Hiraeth for Autism

Hiraeth pronunciation:-

Hi – The Hi from Hiccup

Rae – pronounced the same as the wry of a wry smile (if you pronounce wry with a rolled ‘R’, but let’s not overcomplicate)

Th – The Th from Think


Hiraeth is an untranslatable Welsh word. It’s often described as homesickness or a sort of nostalgia, but these translations don’t touch on the strength of the feeling.


Hiraeth is a deep longing for somewhere. It is that pull within your chest for a space where you belong. It’s that feeling you get when you smell the scent of home, or when the wind ripples through the grass in the right way.


When I lived in England for more than a decade, I would feel Hiraeth for home. Crossing the Severn bridge would begin to alleviate it. The further I travelled through the hills, over and under the rolling valleys, the further I went, the more I felt surrounded by home.


I have Hiraeth for my memories of standing on a hilltop as a teen; the sea in the distance, the undulating hills, the unavoidable sheep, the threads of different shades of green that slipped from here to there. My home, my connection to the world.


That connection was never through people, it was always deeper. My Hiraeth was in the bones of the land; the rocks of the Cambrian mountains, ancient and layered in their slumber. It was in the skies above, where the buzzards and red kites swooped, and the dawn chorus roared its defiance.


My Hiraeth kept me connected to my land, and it gave me a deep sense of belonging, that people couldn’t provide. I had not found my space in the world of humanity. I did not know why I was out on the edge, and I felt it keenly, but I knew there was a place that was home.


I had another Hiraeth that yearned at me. I needed to belong, and I did not, no matter how hard I tried. I did not have a name for my inner space of belonging.


Not until my autism diagnosis.


My Hiraeth for home, brought me back to Wales. My Hiraeth for belonging, brought me to the autistic community.


I am no longer the lonely traveller banging on empty doors, I am a person who connects in her own ways, with her own people.


Hiraeth for autism is a longing to belong and to be like other people; a deep need to not be alone in your neurotype; the knowledge that you are not faulty, you are different; that people do not respond to your natural communication forms, because theirs have another style, but that there are people who do share yours.


We all need to feel connected. We all have Hiraeth for something. I know who I am, and I know where I am from, and these are powerful things. My Hiraeth was rootless and flailing for many years, now it has another foundation, another connection, another belonging.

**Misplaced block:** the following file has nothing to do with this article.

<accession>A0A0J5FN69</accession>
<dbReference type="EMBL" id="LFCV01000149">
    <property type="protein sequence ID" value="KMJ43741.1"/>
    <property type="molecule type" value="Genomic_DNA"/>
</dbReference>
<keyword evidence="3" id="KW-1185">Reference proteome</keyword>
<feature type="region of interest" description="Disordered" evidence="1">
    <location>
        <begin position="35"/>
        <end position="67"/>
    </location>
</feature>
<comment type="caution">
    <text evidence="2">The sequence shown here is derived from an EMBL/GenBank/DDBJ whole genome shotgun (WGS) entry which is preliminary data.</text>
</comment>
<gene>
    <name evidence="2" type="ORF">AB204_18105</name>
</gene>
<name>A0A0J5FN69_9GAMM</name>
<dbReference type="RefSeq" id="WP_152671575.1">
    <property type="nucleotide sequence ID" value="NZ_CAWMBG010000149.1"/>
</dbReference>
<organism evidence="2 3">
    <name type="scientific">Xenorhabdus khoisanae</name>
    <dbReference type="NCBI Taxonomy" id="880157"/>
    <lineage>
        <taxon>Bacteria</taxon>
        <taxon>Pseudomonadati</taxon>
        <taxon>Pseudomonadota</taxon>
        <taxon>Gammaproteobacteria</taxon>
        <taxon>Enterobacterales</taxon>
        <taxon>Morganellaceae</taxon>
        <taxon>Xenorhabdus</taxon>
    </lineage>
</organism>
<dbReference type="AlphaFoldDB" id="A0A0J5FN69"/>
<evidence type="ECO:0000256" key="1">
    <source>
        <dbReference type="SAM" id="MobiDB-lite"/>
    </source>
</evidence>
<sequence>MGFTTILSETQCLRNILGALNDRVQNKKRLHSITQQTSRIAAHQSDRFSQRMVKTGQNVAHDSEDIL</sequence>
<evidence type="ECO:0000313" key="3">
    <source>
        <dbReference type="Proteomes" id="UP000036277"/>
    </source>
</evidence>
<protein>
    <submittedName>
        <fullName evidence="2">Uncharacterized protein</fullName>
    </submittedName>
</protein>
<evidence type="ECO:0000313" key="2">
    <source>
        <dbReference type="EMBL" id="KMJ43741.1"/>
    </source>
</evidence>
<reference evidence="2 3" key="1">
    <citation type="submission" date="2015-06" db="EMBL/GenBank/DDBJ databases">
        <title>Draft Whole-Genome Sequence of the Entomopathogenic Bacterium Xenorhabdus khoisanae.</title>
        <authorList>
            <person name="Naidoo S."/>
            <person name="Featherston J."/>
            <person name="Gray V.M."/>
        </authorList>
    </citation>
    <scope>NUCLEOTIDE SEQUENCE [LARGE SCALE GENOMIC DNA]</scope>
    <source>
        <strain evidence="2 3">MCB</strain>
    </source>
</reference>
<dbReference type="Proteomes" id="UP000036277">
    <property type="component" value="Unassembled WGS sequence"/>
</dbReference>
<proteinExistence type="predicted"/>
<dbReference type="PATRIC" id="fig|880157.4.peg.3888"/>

20 thoughts on “Hiraeth for Autism

  1. My favorite quote of 10 or so years, from a long-lost poem belonging to Hunter S. Thompson, is: ‘All my life my heart has sought a thing I cannot name.’ You have finally given me a word to describe this seeking. Endless gratitude!

    Liked by 2 people

  2. There is a Portuguese word, Saudade, which implies the same concept as Hiraeth, as you explained it. I don’t speak Portuguese, but the Fado is full of it! There is also the Yiddish “benken”, which is a verb and means to experience longing or yearning. I don’t speak any Yiddish either, but we had a tape with Yiddish songs and a songbook to go with it when I grew up, so I picked up a few words.

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    1. Ah yes, I had heard of Saudade which is similar. I wonder if it’s countries with a need to retain their identity (due to it being actively quashed at times) that create a word for the longing.

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      1. German too has a similar word Sehnsucht. (Literally: a yearning search). Interestingly, the verb form for yearning is reflexive: ich sehne mich nach–i yearn (myself )after or for–which also seems to accentuate that inward quality of the feeling. I speak German only haltingly and as a second language, so If by chance i have butchered the language, please forgive me! Nice post by the way. Gave me a bit of Heimweh (home pain, or long for home) for Germany!

        Liked by 4 people

  3. Wow, I thought it was only me. Still miss my parents’ house that I haven’t lived in for the last thirty years. It brings me back to my childhood, a time when everything was magical.

    I also don’t see people when thinking about the jobs I used to have and the places I used to live. I see places, activities I used to do, food I used to eat, the sun, the early hour.

    I used to have that need to belong when I was younger, a deep need to belong and know there’s nothing wrong with me. But I know now there’s nothing wrong, just different. And I’ve given up on belonging. Never felt like I belonged anywhere anyway.

    Liked by 3 people

  4. Reblogged this on Laina's Collection – sharing Aspergian/autistic writing and commented:
    I’m relieved that I’m not the only one who has felt this way! 😊 My problem is that I often find myself homesick for a place I’ve never been. What’s really interesting–and this has happened to me only once–is to suddenly be reunited with one of those places. It’s amazing. But rare 💗 I can relate to this so much! A beautiful post 🌺


  5. I am raising an Autistic grandson…with 65% brain damage, he was a shaken syndrome child at 6 months…he’s 12 now…but I often see that far away look on his face, and wonder what is going through his head. Reading this helps me understand a little bit more…thank you Rhi !!

    Liked by 1 person

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